St. Catherine

This small, unincorporated village sits atop the highest point in Dubuque County. It was known as King for most of its existence, but sometime recently St. Catherine became the preferred name. I don’t know when or why.

The village was named for Judge John King, the editor of the first newspaper in Iowa, the Dubuque Visitor, which published its first issue in 1836, which was also happened to be the year the first settlers arrived. The early arrivals were primarily immigrants from Germany, Ireland, and Luxembourg; dairy farming was a common occupation. King had a peak population of 25, just enough people for a major league baseball team, before fading into obscurity. Several of the town’s original buildings were moved to the property of a local farmer.


St. Catherine Church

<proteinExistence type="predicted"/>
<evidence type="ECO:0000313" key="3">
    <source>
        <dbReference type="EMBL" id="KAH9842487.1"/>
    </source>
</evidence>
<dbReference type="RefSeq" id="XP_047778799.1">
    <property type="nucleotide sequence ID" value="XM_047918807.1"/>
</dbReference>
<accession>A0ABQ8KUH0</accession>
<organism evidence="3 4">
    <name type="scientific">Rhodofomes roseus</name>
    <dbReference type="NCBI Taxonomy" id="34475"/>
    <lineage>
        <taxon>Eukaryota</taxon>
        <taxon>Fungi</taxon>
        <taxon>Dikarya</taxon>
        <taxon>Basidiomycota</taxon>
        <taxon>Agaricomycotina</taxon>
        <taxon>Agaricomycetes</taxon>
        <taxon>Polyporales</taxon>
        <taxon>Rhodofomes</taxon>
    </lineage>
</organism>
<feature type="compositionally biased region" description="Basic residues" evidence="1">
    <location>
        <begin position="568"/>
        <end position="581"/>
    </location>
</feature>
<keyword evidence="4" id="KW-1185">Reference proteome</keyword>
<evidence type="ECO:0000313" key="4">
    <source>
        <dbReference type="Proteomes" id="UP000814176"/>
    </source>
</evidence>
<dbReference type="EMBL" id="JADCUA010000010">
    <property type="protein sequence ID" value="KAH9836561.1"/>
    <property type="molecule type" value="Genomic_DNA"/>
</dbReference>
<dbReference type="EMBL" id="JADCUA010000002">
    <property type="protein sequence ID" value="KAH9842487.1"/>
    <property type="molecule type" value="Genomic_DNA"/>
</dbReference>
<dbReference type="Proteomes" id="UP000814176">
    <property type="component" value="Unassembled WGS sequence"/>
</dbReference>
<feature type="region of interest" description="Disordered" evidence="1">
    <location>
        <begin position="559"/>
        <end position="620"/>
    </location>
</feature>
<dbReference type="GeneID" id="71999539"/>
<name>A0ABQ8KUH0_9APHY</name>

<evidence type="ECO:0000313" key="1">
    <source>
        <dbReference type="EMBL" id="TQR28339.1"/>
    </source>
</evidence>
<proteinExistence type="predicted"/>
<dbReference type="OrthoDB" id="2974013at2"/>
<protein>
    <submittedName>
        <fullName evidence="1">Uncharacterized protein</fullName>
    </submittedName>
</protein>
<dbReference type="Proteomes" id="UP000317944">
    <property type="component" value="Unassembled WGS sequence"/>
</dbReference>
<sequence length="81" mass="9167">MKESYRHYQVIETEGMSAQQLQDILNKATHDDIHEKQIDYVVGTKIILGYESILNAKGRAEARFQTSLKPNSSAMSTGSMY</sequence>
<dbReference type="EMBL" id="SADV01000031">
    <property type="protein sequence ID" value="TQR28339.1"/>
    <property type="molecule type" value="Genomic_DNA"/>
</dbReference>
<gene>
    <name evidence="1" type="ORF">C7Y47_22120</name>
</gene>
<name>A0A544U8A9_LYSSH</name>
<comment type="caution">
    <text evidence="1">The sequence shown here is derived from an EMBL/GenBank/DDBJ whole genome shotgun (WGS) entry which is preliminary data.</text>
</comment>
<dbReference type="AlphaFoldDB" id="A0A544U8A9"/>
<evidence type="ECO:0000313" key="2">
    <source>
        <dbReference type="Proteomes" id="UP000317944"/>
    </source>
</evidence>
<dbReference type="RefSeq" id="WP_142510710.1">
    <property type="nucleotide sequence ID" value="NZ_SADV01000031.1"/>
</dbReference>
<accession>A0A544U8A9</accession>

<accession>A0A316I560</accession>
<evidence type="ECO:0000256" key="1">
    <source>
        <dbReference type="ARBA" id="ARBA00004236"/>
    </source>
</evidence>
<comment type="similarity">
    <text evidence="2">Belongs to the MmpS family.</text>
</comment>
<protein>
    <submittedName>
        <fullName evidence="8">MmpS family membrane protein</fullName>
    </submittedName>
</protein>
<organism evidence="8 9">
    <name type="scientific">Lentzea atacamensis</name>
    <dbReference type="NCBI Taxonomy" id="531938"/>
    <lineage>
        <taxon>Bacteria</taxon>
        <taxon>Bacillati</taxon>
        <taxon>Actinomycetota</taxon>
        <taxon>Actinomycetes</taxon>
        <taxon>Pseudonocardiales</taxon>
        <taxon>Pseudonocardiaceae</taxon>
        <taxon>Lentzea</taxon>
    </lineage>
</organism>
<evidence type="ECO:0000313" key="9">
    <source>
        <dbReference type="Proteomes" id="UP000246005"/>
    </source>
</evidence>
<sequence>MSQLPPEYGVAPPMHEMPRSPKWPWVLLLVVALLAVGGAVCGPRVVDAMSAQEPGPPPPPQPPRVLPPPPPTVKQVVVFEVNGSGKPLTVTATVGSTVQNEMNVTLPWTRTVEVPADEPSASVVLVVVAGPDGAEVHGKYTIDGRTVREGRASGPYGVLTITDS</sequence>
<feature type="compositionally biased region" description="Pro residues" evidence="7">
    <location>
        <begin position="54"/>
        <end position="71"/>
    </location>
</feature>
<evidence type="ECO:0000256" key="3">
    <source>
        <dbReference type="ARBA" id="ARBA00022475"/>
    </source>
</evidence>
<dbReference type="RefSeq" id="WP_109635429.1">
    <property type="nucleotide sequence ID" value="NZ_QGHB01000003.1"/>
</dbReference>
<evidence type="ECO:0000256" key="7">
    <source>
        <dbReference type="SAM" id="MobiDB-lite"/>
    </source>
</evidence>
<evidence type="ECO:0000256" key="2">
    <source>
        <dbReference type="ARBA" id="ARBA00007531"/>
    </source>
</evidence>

St. Catherine Church

The land for St. Catherine Catholic Church (5180 St. Catherine Rd.; 563.583.0092) was donated by the town’s namesake, Judge King. The inaugural mass was held in a log building on Christmas Eve, 1852. The parish was split between German and Irish immigrants who fought over the name: Irish parishioners wanted St. Bridgit, while Germans wanted a German saint. The church even had separate trustees for German and Irish members and separate sections in the cemetery. Bishop Loras found middle ground when he named the church after St. Catherine of Alexandria. The current Gothic Revival brick church was completed in 1887.

Heading upriver? Check out Dubuque.

Heading downriver? Check out St. Donatus.

© Dean Klinkenberg, 2009,2018

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By |2018-10-11T16:16:28+00:00October 2nd, 2009|Iowa|0 Comments

About the Author:

Dean Klinkenberg, the Mississippi Valley Traveler, is on a mission to explore the rich history, diverse cultures, and varied ecosystems of the Mississippi River Valley, from the Headwaters in northern Minnesota to the Gulf of Mexico. He is the author of Rock Island Lines, a mystery, and several guidebooks for the Mississippi Valley.

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